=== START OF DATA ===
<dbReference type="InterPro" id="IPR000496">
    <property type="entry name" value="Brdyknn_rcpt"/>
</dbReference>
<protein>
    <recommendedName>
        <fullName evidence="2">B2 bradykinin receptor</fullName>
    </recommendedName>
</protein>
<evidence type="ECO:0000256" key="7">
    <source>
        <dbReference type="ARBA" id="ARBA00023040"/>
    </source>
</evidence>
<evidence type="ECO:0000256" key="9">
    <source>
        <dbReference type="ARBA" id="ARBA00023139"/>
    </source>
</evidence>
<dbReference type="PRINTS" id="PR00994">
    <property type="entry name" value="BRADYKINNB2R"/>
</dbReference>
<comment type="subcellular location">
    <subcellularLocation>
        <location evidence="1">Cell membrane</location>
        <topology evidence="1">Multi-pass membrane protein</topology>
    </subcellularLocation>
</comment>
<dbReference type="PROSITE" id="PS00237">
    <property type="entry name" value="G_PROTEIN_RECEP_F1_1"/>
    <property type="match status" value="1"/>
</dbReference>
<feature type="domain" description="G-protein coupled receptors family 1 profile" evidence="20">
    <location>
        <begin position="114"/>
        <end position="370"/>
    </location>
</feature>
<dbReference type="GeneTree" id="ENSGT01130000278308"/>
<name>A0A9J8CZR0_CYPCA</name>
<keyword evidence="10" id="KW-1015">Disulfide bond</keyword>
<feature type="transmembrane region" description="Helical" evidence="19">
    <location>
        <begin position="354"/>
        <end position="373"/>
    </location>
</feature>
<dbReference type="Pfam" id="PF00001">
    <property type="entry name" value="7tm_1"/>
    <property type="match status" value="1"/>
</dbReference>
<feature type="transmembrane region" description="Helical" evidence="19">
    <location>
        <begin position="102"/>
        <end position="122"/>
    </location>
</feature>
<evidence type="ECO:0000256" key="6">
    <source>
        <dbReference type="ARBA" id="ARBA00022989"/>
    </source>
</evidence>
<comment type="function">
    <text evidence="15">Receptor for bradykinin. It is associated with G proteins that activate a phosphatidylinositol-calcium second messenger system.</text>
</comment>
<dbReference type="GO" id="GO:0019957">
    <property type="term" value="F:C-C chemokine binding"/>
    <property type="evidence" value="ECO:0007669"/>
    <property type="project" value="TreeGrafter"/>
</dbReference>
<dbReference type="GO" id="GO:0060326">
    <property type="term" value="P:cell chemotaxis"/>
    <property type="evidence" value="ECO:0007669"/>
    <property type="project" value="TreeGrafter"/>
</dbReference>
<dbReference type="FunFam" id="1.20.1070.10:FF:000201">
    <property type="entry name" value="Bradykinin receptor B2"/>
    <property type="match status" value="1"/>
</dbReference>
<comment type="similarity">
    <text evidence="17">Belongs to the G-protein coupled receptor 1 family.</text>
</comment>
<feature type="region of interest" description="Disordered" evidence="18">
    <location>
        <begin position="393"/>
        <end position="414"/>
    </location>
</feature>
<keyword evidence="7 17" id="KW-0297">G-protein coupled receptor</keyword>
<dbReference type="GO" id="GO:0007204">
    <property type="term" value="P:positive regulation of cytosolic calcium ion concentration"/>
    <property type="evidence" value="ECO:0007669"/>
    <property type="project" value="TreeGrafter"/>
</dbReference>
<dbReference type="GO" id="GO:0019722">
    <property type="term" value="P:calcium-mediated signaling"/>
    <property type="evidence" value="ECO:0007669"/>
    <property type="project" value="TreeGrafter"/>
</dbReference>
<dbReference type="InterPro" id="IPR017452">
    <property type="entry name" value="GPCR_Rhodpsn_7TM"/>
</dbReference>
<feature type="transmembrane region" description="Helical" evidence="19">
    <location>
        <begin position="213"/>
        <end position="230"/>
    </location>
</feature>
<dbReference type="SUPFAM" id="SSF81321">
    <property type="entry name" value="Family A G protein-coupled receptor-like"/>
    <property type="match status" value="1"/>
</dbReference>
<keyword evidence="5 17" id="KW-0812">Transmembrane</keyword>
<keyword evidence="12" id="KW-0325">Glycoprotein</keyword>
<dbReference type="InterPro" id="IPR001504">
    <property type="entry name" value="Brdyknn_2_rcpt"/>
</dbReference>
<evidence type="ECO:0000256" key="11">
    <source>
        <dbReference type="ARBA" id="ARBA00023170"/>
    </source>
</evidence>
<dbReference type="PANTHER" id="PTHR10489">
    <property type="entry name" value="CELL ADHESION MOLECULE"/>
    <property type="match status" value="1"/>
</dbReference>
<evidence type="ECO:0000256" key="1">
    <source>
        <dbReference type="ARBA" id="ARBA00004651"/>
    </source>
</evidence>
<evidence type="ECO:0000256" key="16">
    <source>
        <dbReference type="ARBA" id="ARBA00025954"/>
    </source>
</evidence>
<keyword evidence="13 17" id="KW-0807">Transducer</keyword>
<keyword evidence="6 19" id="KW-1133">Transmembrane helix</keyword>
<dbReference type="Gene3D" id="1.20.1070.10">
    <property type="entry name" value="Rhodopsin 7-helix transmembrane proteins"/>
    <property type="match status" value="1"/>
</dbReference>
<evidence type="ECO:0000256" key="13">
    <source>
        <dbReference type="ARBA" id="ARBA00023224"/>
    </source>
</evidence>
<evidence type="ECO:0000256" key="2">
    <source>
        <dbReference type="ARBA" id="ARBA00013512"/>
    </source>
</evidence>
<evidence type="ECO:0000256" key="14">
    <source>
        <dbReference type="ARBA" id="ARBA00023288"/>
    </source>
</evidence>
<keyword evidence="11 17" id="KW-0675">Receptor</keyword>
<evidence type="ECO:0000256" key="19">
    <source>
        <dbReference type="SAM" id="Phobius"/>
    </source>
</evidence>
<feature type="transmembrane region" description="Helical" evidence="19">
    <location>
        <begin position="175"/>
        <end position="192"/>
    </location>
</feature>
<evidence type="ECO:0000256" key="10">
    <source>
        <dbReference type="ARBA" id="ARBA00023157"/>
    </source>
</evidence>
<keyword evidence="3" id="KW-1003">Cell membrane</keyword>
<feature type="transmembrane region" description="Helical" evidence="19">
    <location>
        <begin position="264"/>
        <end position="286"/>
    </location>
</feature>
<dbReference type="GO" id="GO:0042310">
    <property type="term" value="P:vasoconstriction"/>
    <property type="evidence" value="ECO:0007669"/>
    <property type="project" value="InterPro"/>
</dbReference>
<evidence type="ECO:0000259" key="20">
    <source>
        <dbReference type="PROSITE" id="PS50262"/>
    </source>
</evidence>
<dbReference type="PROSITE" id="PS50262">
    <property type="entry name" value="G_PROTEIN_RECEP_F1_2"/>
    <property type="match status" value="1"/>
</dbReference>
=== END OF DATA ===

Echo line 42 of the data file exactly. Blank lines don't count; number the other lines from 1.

    <location>